Recently, I was talking to someone about how to properly pronounce a yod that follows a patach when it is not at the end of a word. For example, we know that words like חַי are pronounced as chai with the yod making an ie sound like “pie” but what about words like לְהַחַיוֹת , חַיֵינוּ, or וְצָהֳרָיִם? The person I spoke with insisted the the yod would create a sound exactly the same as ַי . Conversely, if we take the word חַיֵינוּ I would pronounce it cha-yeh-nu rather than chai-yeh-nu. For לְהַחַיוֹת I would pronounce it l’ha-cha-yot rather than l’ha-chai-yot. That said, one example he offered was דַיֵנּ. To provide some context, I taught myself Hebrew as an adult which makes me less confident when more experienced people talk to me about the finer details of pronunciation. It was my impression, that while both approaches sound similar in practice, there is a slight difference in that the “ie” sound only occurs when a yod appears next to a patch at the end of a word.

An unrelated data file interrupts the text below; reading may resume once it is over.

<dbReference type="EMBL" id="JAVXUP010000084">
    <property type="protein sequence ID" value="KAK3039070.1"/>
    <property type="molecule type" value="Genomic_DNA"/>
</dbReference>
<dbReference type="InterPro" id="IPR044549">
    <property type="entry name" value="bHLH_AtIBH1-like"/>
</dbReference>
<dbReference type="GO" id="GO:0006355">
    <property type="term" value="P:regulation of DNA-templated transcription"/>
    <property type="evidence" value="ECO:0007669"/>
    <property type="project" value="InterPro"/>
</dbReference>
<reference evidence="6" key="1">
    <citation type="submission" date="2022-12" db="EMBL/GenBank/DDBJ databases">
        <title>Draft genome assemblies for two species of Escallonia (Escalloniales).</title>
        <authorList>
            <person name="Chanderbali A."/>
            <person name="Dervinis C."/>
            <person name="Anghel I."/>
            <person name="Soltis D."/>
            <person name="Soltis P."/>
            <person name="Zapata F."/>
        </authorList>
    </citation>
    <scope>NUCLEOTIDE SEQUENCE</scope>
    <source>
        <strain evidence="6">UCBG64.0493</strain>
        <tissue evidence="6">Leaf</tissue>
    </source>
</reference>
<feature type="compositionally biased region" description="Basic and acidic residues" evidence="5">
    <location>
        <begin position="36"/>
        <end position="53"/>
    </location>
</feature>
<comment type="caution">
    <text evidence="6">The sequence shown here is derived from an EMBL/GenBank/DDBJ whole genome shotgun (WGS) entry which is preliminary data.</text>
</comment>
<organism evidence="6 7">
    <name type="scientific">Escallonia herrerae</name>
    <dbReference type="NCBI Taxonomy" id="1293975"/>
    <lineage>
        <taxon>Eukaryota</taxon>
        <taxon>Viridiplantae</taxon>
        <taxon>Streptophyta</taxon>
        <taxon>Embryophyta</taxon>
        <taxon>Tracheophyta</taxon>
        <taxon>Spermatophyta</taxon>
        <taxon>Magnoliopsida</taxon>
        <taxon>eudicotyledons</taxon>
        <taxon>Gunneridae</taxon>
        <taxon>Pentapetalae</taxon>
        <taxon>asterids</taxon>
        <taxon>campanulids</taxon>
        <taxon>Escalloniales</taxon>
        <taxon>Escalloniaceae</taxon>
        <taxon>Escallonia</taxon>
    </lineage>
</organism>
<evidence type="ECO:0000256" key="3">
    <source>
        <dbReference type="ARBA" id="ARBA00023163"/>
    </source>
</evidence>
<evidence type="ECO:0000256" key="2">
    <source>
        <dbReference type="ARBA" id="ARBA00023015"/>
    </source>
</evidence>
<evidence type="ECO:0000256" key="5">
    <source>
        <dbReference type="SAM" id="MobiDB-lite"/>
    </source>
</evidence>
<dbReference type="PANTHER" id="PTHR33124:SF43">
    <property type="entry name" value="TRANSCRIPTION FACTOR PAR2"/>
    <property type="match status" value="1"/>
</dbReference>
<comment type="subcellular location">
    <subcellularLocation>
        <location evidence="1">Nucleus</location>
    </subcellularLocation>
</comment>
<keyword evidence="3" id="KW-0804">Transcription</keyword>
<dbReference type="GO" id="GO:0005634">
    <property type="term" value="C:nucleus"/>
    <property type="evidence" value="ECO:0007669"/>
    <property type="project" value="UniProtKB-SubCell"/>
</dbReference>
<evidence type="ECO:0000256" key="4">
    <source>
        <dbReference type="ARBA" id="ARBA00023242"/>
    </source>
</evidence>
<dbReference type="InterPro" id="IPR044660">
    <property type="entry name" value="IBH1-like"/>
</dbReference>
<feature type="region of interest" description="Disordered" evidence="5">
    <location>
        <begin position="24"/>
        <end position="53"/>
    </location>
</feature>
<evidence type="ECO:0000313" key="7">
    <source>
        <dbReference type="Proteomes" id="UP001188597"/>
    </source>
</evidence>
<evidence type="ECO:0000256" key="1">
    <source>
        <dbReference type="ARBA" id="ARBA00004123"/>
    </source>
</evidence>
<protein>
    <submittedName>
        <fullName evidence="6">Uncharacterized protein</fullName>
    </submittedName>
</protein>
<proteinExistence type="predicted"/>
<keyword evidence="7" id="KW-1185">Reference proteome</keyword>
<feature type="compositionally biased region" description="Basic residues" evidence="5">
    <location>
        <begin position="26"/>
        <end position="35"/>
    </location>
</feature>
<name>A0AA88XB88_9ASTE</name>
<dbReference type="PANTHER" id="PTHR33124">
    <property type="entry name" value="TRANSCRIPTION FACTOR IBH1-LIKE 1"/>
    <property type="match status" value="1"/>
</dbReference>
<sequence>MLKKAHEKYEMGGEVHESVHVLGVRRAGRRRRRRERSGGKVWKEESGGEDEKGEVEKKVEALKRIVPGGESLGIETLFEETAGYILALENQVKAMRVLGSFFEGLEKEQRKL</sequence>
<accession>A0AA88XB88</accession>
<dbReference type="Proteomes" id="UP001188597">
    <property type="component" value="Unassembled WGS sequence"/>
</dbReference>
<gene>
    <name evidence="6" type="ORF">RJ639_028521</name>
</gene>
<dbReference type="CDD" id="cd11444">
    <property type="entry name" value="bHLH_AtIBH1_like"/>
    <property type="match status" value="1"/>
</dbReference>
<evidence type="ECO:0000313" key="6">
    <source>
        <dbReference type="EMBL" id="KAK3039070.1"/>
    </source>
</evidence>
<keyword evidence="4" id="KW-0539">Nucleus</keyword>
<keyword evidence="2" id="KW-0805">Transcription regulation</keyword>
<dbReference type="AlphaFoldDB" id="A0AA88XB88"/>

Generally, a syllable is closed by a consonant with a sheva na, a consonant at the end of a word, or a consonant with a dagesh chazak. Otherwise, it is an open syllable and ends in a vowel. Therefore, in your cases (in an Israeli pronunciation):
- וְצָהֳרָיִם = vetso-hora-yim
- לְהַחֲיוֹת = leha-chayot
- חַיֵּינוּ = chay-ye-nu
- דַּיֵּינוּ = day-ye-nu
For more information on syllable structure, see "Syllable structure: Biblical Hebrew."